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Our first product ever produced more than six years ago, the travelbag, was 100% made in The Netherlands. So, from making the pattern, cutting the leather, stitching the bags, hand numbering them, all the way to the packaging. Along the way, we shifted to Portugal for our footwear. And our leather comes from the north of Europe; Scandinavia, but also from The Netherlands. It’s all within the boundaries of Europe.

Why we still work locally

Fast-forward six years, and we still work locally as this is part of our brand strategy and our mindset. We like to keep it close to our home country. For us this means working with small production companies and trusted partners who believe in us. The most important reasons why we do this, is because with this locality, we can oversee and manage every step of the process. Our products are our heritage, so we need to produce in the best way possible. Working close to home allows you to visit your production facility often. We need to know, and see, with our own eyes. Not because we don’t trust our partners, because we absolutely do. But because we care.

Leather from Northern Europe and tanneries in Portugal and Italy

The main ingredient of our products is the natural tanned leather. It is important to know that our leather comes from Europe. For a lot of consumers this is a grey area. Based on two combined production of two types of leather, these are the biggest producers:

  • #1: China – nearly 4 billion square feet of leather per year
  • #2: Brazil – 1.7 billion square feet of leather per year
  • #3: Italy – European leader with over 1.5 billion square feet of leather per year
  • #4: Russia – Over 1.4 billion square feet of leather per year
  • #5: India – Nearly 1.4 billion square feet of leather per year

What is good to know is that f0r most leather that is tanned in countries like China and India, heavy chemicals are used. As Gizmodo states it very wisely: “Though we may consider ourselves intellectually and technologically superior to our cave-dwelling ancestors, we still adorn our bodies, transports, and homes with the skin of conquered animals. But unlike the wholly organic methods used by our forebears, the modern leather industry is simultaneously killing the local environment and the people that work there with a toxic slurry of chemicals.”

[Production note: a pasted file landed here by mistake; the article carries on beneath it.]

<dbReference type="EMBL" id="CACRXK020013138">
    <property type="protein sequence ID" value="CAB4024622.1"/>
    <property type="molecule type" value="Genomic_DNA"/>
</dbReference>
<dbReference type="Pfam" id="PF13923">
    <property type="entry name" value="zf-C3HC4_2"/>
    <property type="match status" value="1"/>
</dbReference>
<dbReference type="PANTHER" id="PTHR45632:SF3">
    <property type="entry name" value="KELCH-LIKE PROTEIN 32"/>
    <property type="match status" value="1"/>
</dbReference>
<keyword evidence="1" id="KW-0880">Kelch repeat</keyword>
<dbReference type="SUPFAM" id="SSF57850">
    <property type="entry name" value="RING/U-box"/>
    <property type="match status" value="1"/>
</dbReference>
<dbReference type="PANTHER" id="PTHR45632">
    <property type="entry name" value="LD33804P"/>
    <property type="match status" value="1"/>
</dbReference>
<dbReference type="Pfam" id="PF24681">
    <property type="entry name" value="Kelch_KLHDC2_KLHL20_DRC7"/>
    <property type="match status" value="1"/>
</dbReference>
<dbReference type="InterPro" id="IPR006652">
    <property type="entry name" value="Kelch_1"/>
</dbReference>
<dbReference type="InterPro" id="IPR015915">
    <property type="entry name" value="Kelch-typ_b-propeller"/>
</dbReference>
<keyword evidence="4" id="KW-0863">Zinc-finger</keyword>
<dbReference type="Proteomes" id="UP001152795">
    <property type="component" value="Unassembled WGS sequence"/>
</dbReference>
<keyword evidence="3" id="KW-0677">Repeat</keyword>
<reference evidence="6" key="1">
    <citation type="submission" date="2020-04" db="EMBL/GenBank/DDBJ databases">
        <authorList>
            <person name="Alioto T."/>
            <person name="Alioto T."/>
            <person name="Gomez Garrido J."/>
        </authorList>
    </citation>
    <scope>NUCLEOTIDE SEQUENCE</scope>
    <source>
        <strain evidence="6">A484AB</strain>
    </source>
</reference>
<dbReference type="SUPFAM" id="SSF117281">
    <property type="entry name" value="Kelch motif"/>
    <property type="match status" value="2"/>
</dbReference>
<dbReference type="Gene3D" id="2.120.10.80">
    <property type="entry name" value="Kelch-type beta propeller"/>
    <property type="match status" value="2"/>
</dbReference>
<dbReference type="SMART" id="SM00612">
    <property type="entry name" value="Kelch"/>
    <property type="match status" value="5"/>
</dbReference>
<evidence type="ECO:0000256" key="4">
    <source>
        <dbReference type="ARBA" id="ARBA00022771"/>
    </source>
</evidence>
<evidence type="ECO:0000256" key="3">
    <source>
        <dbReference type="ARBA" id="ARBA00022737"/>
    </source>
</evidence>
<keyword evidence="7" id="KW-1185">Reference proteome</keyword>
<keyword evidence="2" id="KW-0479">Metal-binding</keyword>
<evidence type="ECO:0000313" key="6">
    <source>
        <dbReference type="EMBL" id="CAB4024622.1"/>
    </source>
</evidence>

Vegetable tanning vs tanning with chemicals

In an earlier blog we highlighted the differences between the two tanning methods. During the natural process of tanning, the tannins of bark, leaves and plants bind the collagen proteins in the hide and protect them so they are less harmful for water penetration and bacterial affections. In contrast, chrome tanning has a different approach which is commercially far more interesting because of the speed of the process. And thereby, the leather will not ‘live’ anymore and so the colour stays the same over time. For the mass market, this is a well appreciated aspect of leather, but our preferences are different. The biggest downside of all these chemicals: it kills the environment. Solid and liquid waste that contains leftover chromium is dumped in the environment. Tanning one ton of hide typically results in 20 to 80 cubic meters of wastewater with Chromium concentrations around 250 mg/L and sulfide concentrations at roughly 500 mg/L. Therefore, we only want to work with vegetable tanned leather. Tanning with natural materials. And partners in Europe. Partners that have high standards for health and safety regulations. Read about our latest partner; Pele Conciate el Vegetable.

We shifted to Portugal for our footwear

Nowadays we don’t only produce in The Netherlands. When we started with our footwear some years ago, we had to go to another country as in The Netherlands they don’t produce footwear anymore based on the Goodyear Welted construction. This authentic construction method disappeared a long time ago in our country when mass-production started.

Our Second Home

So, we decided to go to Portugal as this feels like our second home as our designer Hans Boons visits this beautiful country for thirty years already. We make use of a strong network over there, and we know exactly where they produce the best of the best. And with the most authentic skilled craftsmen. Our footwear is produced in a small-scale factory that is specialized in Goodyear Welted. They produce slow, which means no mass-production. Each footwear style in this factory demands so many steps, so much knowledge and time to achieve our end-result. The same goes for our other products as our small accessories like our belts and wallets, but also our new bag; the Weekender.

The risk of a small collection and a compact production network

We also face a high risk with our small collection. If a partner is struggling or when quality standards are not met because whatever reason, a specific product will be out of stock for a while. We don’t mind this consequence at all! We cherish it. We do it our way. Slowly. Even is this means we have to discontinue our most commercial model ever; the sneaker. And with every new model that makes it to the collection, we design, prototype, test and re-design until we, and our partners are happy. We know we can deliver the quality that our customers demand and deserve.

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